Prof. Yehuda Afek

Blavatnik School of Computer Science

Tel-Aviv University


Conferences & Workshops
Yehuda Afek, Anat Bremler-Barr, Dor Israeli and Alon Noy
The International Symposium on Cyber Security, Cryptology and Machine Learning (CSCML),

This paper presents a new localhost browser based vulnerability and corresponding attack that opens the door to new attacks on private networks and local devices. We show that this new vulnerability may put hundreds of millions of internet users and their IoT devices at risk. Following the attack presentation, we suggest three new protection mechanisms to mitigate this vulnerability.
This new attack bypasses recently suggested protection mechanisms designed to stop browser-based attacks on private devices and local applications.

Conferences & Workshops
Yehuda Afek, Anat Bremler-Barr, Shani Stajnrod
Usenix Security ,

Malicious actors carrying out distributed denial-of-service (DDoS) attacks are interested in requests that consume a large amount of resources and provide them with ammunition. We present a severe complexity attack on DNS resolvers, where a single malicious query to a DNS resolver can significantly increase its CPU load. Even a few such concurrent queries can result in resource exhaustion and lead to a denial of its service to legitimate clients. This attack is unlike most recent DDoS attacks on DNS servers, which use communication amplification attacks where a single query generates a large number of message exchanges between DNS servers.

The attack described here involves a malicious client whose request to a target resolver is sent to a collaborating malicious authoritative server; this server, in turn, generates a carefully crafted referral response back to the (victim) resolver. The chain reaction of requests continues, leading to the delegation of queries. These ultimately direct the resolver to a server that does not respond to DNS queries. The exchange generates a long sequence of cache and memory accesses that dramatically increase the CPU load on the target resolver. Hence the name non-responsive delegation attack, or NRDelegationAttack.

We demonstrate that three major resolver implementations, BIND9, Unbound, and Knot, are affected by the NRDelegationAttack, and carry out a detailed analysis of the amplification factor on a BIND9 based resolver. As a result of this work, three common vulnerabilities and exposures (CVEs) regarding NRDelegationAttack were issued by these resolver implementations. We also carried out minimal testing on 16 open resolvers, confirming that the attack affects them as well.

Poster and brief announcement
Yehuda Afek, Anat Bremler-Barr, Neta Peleg

We investigate the negative caching (caching of NXdomain
responses) behavior on nine large open DNS resolvers. We
measure the amount of time an NXDomain response is kept
in the cache in various TTL configurations and compare it
to the time an existent domain is kept in the cache.

Conferences & Workshops
Yehuda Afek, Anat Bremler-Barr, David Hay, Avraham Shalev
IEEE iThings,

Manufacturer Usage Description (MUD) is a new, whitelist-based cybersecurity framework that was recently proposed by the IETF to cope with the huge attack surface and a constantly increasing number of IoT devices connected to the Internet.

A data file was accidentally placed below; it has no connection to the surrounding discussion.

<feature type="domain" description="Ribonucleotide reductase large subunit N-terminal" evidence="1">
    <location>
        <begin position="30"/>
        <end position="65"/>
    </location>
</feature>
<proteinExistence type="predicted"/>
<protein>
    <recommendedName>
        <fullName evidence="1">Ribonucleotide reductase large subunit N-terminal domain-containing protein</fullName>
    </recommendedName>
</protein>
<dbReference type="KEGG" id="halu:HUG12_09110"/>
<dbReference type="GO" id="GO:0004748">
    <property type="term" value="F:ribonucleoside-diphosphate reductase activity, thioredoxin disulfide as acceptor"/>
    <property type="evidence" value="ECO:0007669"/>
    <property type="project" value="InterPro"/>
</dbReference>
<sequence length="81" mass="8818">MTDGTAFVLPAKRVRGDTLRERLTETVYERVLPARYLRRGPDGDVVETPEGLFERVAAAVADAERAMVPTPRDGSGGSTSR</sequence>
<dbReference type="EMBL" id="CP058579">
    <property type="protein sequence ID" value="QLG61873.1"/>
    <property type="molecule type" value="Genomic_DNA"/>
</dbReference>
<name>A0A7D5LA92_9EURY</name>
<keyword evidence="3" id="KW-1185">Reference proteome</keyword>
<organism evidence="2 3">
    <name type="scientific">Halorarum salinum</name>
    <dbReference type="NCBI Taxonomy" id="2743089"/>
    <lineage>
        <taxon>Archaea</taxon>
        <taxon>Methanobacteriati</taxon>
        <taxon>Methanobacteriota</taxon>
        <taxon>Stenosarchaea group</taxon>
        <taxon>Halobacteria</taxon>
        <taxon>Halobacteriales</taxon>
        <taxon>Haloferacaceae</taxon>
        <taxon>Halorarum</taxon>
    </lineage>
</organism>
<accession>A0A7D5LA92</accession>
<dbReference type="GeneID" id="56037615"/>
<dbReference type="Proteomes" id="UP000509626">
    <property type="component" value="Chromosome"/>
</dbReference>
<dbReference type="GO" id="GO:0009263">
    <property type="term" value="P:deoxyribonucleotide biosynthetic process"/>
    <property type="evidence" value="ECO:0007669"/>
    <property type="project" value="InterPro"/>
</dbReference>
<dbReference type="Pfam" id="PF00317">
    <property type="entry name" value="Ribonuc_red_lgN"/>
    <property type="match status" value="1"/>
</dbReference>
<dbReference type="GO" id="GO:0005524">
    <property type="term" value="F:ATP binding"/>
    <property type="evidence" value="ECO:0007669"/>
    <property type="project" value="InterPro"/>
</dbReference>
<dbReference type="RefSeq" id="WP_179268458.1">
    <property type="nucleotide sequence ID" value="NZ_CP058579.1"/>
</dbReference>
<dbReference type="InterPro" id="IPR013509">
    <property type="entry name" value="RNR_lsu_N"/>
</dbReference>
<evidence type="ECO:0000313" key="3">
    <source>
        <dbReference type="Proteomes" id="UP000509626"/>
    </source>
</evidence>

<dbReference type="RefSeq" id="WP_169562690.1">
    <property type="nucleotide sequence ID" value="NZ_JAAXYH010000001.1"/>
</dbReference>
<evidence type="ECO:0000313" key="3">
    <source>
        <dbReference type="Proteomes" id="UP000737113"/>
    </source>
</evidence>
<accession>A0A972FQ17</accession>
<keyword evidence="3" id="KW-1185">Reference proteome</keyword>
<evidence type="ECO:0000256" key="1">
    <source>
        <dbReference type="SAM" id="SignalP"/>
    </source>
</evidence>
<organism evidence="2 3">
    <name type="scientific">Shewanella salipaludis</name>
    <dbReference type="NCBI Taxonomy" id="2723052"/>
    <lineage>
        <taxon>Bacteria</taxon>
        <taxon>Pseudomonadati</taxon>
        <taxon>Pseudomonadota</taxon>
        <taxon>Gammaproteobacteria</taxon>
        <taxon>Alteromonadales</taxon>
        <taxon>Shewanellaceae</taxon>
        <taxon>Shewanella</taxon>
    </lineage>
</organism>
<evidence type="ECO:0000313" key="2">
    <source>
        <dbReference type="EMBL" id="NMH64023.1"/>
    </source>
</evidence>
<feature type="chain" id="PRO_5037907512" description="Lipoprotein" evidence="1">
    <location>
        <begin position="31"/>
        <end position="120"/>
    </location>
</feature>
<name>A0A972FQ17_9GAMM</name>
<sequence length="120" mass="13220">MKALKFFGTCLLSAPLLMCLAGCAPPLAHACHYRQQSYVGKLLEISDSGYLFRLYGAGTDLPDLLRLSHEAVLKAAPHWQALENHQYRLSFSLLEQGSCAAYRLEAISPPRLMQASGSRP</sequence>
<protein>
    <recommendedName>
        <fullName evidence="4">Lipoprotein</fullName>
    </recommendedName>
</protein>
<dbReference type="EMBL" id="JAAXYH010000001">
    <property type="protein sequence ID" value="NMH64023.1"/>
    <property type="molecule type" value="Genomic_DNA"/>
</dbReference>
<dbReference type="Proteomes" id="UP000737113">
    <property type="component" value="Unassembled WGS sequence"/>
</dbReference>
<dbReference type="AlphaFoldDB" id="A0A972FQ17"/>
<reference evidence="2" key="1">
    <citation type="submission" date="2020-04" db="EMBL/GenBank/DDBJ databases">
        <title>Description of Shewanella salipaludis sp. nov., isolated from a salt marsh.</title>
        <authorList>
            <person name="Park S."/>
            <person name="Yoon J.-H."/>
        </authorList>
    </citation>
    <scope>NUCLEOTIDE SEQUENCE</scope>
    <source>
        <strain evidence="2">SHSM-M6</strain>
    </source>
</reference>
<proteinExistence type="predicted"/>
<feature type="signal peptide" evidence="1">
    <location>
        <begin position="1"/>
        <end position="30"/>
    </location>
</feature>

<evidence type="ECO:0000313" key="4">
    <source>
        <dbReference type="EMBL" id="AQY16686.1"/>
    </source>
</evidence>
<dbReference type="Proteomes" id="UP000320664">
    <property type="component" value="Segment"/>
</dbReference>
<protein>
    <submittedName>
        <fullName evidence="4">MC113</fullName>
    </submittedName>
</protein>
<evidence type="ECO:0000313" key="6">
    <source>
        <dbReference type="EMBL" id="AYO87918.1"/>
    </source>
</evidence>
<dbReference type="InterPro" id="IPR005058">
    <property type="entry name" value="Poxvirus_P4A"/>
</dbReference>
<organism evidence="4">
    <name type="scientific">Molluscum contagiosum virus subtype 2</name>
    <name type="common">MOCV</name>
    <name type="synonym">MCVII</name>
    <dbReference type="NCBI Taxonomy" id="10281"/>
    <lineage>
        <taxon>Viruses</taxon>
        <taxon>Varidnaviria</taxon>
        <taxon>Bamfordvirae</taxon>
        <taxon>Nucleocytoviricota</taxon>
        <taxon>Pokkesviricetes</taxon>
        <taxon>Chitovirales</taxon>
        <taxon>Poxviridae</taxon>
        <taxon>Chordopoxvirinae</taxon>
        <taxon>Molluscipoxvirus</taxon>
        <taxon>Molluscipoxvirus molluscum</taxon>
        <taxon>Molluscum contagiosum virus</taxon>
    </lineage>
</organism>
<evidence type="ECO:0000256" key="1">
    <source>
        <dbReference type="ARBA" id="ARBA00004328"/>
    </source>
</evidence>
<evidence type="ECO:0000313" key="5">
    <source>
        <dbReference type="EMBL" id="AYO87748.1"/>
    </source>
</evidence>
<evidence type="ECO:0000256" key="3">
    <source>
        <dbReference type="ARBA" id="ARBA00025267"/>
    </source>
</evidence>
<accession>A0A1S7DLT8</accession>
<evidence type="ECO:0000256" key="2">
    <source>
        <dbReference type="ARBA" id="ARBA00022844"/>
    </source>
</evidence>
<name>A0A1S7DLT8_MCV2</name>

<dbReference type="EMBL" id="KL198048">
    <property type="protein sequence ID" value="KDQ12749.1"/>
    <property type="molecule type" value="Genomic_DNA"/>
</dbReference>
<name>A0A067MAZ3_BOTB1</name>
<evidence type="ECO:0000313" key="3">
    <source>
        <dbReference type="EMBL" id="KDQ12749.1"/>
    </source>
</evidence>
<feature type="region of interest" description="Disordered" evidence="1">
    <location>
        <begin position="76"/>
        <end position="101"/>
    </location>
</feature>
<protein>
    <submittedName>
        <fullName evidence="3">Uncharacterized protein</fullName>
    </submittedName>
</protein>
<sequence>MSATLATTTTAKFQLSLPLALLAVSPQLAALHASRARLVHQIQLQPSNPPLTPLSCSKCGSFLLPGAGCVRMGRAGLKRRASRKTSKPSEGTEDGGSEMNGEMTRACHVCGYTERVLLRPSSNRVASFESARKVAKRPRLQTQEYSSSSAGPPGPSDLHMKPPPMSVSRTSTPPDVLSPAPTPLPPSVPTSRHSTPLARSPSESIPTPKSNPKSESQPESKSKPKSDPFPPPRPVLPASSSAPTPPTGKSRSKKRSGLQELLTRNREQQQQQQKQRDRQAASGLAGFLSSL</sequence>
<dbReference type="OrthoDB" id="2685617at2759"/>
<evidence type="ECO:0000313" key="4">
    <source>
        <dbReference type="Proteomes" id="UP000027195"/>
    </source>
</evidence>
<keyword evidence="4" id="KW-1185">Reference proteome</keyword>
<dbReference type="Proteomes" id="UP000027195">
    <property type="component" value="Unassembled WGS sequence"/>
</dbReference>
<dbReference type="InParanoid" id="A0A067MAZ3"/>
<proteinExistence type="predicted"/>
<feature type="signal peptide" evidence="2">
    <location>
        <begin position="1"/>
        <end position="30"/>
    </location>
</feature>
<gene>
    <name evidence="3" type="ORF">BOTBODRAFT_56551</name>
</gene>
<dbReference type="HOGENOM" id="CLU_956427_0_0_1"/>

MUD allows the IoT manufacturers themselves to publish the legitimate communication patterns of their devices, making it easier for security devices to enforce this policy, filter out non-complying traffic, and block a device in case it has been compromised.
Typically, MUD includes a set of legitimate endpoints, specified either by domain names or by IP addresses, along with the legitimate port numbers and protocols. While these descriptions are adequate when IoT devices connect (as clients) to servers (e.g., services in the cloud), they cannot adequately describe the cases where IoT devices act as servers to which endpoints connect [1]. These endpoints (e.g., users’ mobile devices) typically do not have fixed IP addresses, nor do they associate with a domain name. In this case, accounting for 78% of IoT devices we have surveyed, MUD degrades nowadays to allow all possible endpoints and cannot mitigate any attack. In this work, we evaluate this phenomenon and show it has a high prevalence today, thus harming dramatically the MUD framework security efficiency. We then present a solution, MUDirect, which enhances the MUD framework to deal with these cases while preserving the current MUD specification. Finally, we have implemented our solution (extending the existing osMUD implementation [2]) and showed that it enables P2P IoT devices protection while having minimal changes to the osMUD code.

Technical reports
Yehuda Afek, Anat Bremler-Barr, Alon Noy

In this paper we present three attacks on private internal networks behind a NAT and a corresponding new
protection mechanism, Internal Network Policy, to mitigate a wide range of attacks that penetrate internal networks behind a NAT. In the attack scenario, a victim is
tricked to visit the attacker’s website, which contains a
malicious script that lets the attacker access the victim’s
internal network in different ways, including opening a
port in the NAT or sending a sophisticated request to
local devices. The first attack utilizes DNS Rebinding
in a particular way, while the other two demonstrate different methods of attacking the network, based on application security vulnerabilities. Following the attacks,
we provide a new browser security policy, Internal Network Policy (INP), which protects against these types of vulnerabilities and attacks. This policy is implemented
in the browser just like Same Origin Policy (SOP) and
prevents malicious access to internal resources by external entities.